More than half (55 percent) of surveyed Americans born between 1954 and 1964, i.e. “Baby Boomers,” said that the overall satisfaction they feel regarding their financial lives improved in 2018, according to an updated report from the Insured Retirement Institute (IRI). That is the second annual increase in a row and a welcome turnaround following the 43 percent cycle low seen in the 2016 survey.
The sharp rebound in financial satisfaction is due in part to fewer reports from Boomers of suspended retirement account contributions, early withdrawals from 401(k)s and IRAs, and difficulties covering mortgage and rent payments. A majority (57 percent) of respondents also said that they typically carry less than $1,000 in credit card debt, but there is still a lot of room left for improvement. For example, two out of every three surveyed Boomers said that they have $5,000 or less in emergency savings, including 45 percent that have $1,000 or less. That lack of a short-term backstop means that many Boomers are ill-prepared for an unexpected medical expense, home repair, or other sudden financial shock, and therefore could be forced to dip into their long-term savings should the need arise.
Moreover, respondents’ reported levels of confidence in their readiness for retirement improved across the board in 2018, but overall the figures still suggest that many Boomers have doubts about how financially prepared they are for old age. Only a quarter of respondents, for instance, said that they believe they will not run out of money in retirement, and just 36 percent expect to be more financially secure in old age than their parents. A big issue weighing on retirement confidence is the cost of care, as just 29 percent of surveyed Boomers said that they anticipate having enough money to cover all their healthcare expenses in old age, and only 19 percent believe they will be able to afford long-term care.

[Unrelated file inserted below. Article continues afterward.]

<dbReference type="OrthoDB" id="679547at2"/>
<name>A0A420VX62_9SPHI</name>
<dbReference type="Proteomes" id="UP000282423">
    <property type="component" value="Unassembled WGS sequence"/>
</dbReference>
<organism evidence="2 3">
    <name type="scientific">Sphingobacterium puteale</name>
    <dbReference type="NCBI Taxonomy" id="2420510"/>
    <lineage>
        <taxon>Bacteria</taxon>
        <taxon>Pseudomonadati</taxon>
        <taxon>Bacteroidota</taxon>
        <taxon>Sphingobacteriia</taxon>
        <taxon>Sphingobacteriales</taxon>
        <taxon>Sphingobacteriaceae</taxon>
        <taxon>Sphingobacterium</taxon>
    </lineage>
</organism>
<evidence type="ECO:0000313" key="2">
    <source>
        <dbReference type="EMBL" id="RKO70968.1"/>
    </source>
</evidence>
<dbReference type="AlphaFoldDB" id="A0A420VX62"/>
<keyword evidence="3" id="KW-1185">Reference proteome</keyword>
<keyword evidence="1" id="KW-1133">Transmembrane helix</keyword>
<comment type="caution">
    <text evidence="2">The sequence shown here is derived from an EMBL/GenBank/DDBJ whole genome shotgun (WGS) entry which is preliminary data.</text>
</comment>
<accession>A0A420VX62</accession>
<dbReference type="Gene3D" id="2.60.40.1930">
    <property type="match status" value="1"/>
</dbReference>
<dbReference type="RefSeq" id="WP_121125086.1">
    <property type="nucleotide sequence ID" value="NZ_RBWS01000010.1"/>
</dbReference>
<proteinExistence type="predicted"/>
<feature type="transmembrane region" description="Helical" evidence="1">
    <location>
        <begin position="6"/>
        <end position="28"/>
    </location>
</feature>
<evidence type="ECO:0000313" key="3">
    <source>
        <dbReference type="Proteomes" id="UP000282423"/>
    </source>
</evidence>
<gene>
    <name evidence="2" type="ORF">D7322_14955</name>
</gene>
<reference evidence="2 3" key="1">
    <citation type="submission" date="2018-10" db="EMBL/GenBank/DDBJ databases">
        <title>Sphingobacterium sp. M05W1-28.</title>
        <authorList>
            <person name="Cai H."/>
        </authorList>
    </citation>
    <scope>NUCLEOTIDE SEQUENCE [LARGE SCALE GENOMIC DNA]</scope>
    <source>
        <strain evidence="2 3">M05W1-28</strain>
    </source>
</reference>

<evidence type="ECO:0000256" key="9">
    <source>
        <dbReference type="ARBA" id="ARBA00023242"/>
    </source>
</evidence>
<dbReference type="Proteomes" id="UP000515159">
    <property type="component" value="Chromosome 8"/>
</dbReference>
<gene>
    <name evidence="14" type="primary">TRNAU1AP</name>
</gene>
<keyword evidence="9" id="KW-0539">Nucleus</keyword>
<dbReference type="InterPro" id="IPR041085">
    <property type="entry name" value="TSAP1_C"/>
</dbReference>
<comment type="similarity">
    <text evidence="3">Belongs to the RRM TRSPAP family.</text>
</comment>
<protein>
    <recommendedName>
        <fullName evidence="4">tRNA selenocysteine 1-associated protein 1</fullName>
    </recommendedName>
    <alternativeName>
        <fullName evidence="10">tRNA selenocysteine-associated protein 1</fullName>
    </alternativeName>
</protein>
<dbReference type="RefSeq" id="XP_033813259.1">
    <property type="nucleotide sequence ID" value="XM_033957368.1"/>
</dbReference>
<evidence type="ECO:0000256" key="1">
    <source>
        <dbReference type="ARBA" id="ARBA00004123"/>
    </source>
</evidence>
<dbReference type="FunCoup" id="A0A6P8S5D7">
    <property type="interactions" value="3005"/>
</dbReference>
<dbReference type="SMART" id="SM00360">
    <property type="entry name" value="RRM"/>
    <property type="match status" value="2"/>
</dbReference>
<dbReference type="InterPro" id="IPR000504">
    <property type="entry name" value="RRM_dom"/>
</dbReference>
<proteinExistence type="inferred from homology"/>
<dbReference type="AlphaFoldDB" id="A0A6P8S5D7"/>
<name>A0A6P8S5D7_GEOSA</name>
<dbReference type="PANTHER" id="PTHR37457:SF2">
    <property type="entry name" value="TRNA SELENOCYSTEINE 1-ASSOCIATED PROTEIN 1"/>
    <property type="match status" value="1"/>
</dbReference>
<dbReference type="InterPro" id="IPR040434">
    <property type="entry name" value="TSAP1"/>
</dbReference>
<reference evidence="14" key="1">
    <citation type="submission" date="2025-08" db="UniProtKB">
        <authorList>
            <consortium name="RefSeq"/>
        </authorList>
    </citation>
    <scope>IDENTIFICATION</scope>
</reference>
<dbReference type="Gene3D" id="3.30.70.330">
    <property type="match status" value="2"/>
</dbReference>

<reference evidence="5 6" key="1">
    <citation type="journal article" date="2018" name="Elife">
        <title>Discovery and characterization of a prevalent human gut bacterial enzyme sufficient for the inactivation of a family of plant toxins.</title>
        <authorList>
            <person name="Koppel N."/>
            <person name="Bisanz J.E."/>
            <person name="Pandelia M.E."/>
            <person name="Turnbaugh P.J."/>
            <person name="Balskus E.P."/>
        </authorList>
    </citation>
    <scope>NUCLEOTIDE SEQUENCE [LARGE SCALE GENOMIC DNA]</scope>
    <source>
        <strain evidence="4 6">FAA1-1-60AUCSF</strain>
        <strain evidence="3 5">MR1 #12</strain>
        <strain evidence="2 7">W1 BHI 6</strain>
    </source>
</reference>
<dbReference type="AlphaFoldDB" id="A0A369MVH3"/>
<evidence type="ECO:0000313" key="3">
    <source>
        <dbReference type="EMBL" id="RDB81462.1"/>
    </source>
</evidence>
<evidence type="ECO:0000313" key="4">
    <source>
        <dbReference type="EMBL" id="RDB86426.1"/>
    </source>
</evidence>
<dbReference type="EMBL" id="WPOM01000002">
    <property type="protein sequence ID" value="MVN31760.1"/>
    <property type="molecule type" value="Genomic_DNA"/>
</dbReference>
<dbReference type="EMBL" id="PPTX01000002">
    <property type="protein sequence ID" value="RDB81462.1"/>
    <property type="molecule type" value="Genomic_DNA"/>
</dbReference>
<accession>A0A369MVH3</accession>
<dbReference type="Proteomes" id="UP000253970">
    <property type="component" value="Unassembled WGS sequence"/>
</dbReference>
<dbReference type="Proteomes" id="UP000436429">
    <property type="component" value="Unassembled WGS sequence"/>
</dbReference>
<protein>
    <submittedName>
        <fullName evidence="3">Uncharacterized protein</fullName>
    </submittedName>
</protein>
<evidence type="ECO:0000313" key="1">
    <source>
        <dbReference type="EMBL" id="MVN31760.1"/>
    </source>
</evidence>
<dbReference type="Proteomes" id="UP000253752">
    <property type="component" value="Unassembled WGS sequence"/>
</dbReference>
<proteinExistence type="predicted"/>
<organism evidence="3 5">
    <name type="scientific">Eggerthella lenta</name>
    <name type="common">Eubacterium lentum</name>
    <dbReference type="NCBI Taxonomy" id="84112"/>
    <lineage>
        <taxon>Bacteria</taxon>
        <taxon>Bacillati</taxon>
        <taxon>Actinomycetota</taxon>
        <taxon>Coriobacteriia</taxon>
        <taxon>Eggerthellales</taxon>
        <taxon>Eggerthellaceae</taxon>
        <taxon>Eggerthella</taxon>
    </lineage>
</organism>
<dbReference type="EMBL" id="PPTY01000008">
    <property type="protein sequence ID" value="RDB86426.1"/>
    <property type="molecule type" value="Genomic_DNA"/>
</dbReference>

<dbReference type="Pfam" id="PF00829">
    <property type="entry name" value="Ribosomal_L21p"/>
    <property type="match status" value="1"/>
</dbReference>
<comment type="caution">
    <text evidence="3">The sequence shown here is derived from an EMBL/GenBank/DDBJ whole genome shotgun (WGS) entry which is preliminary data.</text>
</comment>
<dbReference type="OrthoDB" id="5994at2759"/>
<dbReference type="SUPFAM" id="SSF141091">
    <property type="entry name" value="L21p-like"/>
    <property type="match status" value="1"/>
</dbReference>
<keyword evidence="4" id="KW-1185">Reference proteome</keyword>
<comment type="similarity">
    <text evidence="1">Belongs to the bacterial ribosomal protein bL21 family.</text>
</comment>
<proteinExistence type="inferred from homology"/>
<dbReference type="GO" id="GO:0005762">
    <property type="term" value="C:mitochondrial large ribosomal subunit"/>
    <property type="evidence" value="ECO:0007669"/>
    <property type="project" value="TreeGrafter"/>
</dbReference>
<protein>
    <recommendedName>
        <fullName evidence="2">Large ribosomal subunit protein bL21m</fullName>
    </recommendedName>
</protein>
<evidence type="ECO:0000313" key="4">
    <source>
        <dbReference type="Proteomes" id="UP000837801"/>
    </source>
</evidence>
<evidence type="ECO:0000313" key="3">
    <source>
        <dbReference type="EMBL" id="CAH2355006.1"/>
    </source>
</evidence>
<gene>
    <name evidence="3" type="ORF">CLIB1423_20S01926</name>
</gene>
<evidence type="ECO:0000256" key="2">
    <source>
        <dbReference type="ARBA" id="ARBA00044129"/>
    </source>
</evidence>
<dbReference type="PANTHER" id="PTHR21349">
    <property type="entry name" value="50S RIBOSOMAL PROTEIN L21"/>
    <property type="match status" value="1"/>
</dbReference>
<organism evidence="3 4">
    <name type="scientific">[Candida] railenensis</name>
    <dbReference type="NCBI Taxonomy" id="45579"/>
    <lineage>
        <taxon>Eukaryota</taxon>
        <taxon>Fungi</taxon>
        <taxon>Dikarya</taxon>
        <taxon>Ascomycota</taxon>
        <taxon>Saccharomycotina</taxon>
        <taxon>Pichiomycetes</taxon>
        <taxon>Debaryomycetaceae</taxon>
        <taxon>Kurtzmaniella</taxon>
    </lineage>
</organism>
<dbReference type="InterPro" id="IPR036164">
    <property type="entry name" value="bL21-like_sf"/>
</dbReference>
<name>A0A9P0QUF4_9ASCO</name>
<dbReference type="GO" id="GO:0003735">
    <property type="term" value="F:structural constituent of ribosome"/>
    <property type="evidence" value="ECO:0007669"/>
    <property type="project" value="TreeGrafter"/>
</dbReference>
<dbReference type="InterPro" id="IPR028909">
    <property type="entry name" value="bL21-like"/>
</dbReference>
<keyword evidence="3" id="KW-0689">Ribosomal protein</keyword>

One thing that appears able to help is working with a professional financial advisor. Indeed, among all the surveyed Boomers with retirement savings, 62 percent have set aside $100,000 or more. However, 79 percent of Boomers that consulted with an advisor were able to amass such a nest egg, while only 48 percent were equally successful on their own. That is not too surprising since most of the surveyed Boomers that consulted with a financial professional reported that they have discussed in depth with their advisor retirement, investing, old-age budgeting, insurance needs, and tax and estate planning. Nine in ten Boomers who worked with a financial professional could also confidently say that they believe their advisor works in their best interest.
Sources: Insured Retirement InstitutePost author: Charles Couch